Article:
WOOD-EN it be nice to take a trip back in time!
Back to when the game of tennis was more about the skill of the player rather than the technology of the equipment.
This is not saying that the presently top-ranked players are not geniuses in their own right but simpler equipment would certainly challenge the players to a huge degree!
Enter the comeback of the wooden tennis racket.
I had a rare treat this week hitting some balls with The Wood Tennis Club (WTC) Director, Cork man Steve O’Sullivan.
Originally from Fountainstown, Steve has played provincial and international tennis and has a passion and a wealth of knowledge for the sport. He has brought his newest venture to kick off in Ireland in the real capital, Cork.
The plan is simple and concise and set to get the juices flowing for tennis fans everywhere along with today’s youth players who fancy a challenge. The brainchild of Australian Stephen Murphy, who discovered by chance that Grays of Cambridge still had the ability to manufacture quality new wooden tennis rackets.
He decided that this was an historic opportunity that developed into The WTC roll-out plan to have an International Wood Tennis Tour.
As tennis clubs across the Republic opened on April 26, Douglas Tennis Club were first in line to put these rackets to the test.
Tennis enthusiast, racket collector and club President Mike Ryan took to the courts under the glorious sunshine to sample the newly crafted Grays Masterpiece.
Ryan was keen to find out more details of the planned comeback of the wooden weapons and with director Steve O’Sullivan on hand to answer any questions it created quite a buzz.
The WTC brings about the opportunity to enhance tennis in the 21st century around the world and to add a new dimension to the sport by bringing the wooden racket back to life. A piece of living history!
Roughly 18 months ago the production of wooden rackets began with Grays of Cambridge coming to the fore.
A family-run company that dates back as far as the mid-1800s, Grays is known for many other sports as well as tennis. Hockey, rugby and cricket equipment made by Grays are commonplace on the sporting fields of the world and tennis is about to step up in line with them.
Having piqued the interest from Cork clubs already, a second visit during the week to Monkstown tennis club saw Cork legend Vere Ludgate back on court to test run the Grays racket.
I also got the opportunity to get my hands on the masterpiece.
Striking the ball was a pleasure and finding the sweet spot was a necessity.The racket was unforgiving of my off form play, which after four months away from the game was understandable.
Playing with this beautifully crafted racket certainly put my game under the microscope and as smooth as it felt I knew should I want to play with this on a regular basis then I’d have to do a lot of work on my timing!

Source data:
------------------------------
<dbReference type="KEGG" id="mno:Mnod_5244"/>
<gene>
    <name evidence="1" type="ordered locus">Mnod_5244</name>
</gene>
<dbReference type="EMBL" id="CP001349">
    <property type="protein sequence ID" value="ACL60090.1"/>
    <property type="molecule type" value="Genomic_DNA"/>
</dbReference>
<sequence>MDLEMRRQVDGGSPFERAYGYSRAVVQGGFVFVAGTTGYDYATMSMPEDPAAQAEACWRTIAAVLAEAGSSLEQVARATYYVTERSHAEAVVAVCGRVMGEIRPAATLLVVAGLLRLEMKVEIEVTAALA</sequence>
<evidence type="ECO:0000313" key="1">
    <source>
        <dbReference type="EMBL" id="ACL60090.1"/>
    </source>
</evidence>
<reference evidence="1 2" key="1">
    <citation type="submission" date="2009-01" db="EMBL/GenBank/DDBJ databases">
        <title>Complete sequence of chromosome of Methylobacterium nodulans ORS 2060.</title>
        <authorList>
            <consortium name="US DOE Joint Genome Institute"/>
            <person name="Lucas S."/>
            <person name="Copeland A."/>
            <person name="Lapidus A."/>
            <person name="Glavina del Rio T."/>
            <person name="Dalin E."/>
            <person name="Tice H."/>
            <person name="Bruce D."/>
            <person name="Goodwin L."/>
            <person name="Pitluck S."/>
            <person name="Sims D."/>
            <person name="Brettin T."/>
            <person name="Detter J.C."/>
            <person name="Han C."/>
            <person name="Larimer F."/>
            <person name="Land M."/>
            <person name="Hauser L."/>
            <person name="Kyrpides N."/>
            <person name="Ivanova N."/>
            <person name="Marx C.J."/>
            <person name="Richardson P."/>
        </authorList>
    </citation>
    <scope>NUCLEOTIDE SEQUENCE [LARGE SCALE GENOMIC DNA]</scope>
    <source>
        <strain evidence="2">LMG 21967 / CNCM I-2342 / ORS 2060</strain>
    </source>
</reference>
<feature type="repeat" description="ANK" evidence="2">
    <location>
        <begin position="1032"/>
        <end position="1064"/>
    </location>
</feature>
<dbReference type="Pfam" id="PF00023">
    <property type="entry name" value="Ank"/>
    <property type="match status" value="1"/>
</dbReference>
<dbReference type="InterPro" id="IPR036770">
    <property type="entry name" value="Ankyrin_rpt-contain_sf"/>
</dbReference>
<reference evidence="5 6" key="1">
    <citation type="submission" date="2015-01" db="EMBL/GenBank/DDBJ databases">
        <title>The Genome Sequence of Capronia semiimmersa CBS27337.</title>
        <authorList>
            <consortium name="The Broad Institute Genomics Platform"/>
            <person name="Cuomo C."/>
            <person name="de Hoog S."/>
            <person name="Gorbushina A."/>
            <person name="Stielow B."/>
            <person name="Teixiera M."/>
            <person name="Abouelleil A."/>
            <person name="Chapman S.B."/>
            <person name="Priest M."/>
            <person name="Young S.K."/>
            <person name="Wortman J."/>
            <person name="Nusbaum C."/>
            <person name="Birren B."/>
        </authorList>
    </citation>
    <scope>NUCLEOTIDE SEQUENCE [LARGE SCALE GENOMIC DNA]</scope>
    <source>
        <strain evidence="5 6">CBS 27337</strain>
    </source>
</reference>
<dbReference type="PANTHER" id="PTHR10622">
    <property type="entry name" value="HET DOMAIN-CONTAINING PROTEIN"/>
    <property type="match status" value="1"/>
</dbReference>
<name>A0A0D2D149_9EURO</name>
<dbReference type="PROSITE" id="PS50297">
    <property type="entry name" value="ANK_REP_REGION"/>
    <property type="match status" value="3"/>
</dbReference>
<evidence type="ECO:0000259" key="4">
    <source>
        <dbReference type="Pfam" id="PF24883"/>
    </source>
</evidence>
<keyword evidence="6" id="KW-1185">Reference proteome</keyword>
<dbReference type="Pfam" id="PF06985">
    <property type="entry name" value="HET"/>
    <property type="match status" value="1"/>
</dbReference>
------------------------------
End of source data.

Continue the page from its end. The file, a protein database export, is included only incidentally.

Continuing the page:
It brings to question how ultimately talented the players of yesteryear really were and with the transition to blended rackets of graphite and titanium, you would have to wonder which player really is the greatest of all-time?
With wooden rackets starting to be phased out in the early 1980s, the epic Wimbledon men’s final in 1981 saw John McEnroe and Bjorn Borg stay true to the crafted Ash/Beech blend.
By 1983, the larger midsize head had appeared and wooden rackets had started to morphe towards what we now use.
With a similar weight of approximately 300+g and a slightly smaller, more delicate frame the player would need to be sure the stringer has experience of stringing a wooden racket for fear that too tight a tension may well cause some damage.
Born and bred in Cork, Rob Leahy has been brought in as the official stringer for TWC.
Based in Qatar, He has worked on the pro tour and is a highly respected, experienced stringer. He told me there’s a certain way to do it.
“Any stringer could learn but you’d need to be shown before trying, even for an experienced stringer.
Obviously, these rackets haven’t been around for 40 years, even good stringers now wouldn’t have experience of playing with them.”
The reintroduction of these rackets is not to compete with the equipment of the present day but for wooden rackets to have their own tournaments, tour and ranking system.
Ireland’s clubs will take a trip down memory lane with wood-on-wood matches ahead.
“Our mission is to have Wood Tennis as a standalone, environmentally sustainable alternative to modern tennis,” Steve added.
“Initially, the project will attract nostalgic interest, but as it grows, the market is open to all, with the younger categories attracted by the sustainability element of wood rackets.”
O’Sullivan has great faith in the future of the WTC and having myself experienced the demand for perfection, precision and prowess, these rackets are going to test players to a higher degree.
Perhaps in time, we might get to see the world’s top players compete with the smaller racket head relying heavily on skill. Oh wood-en that be nice!
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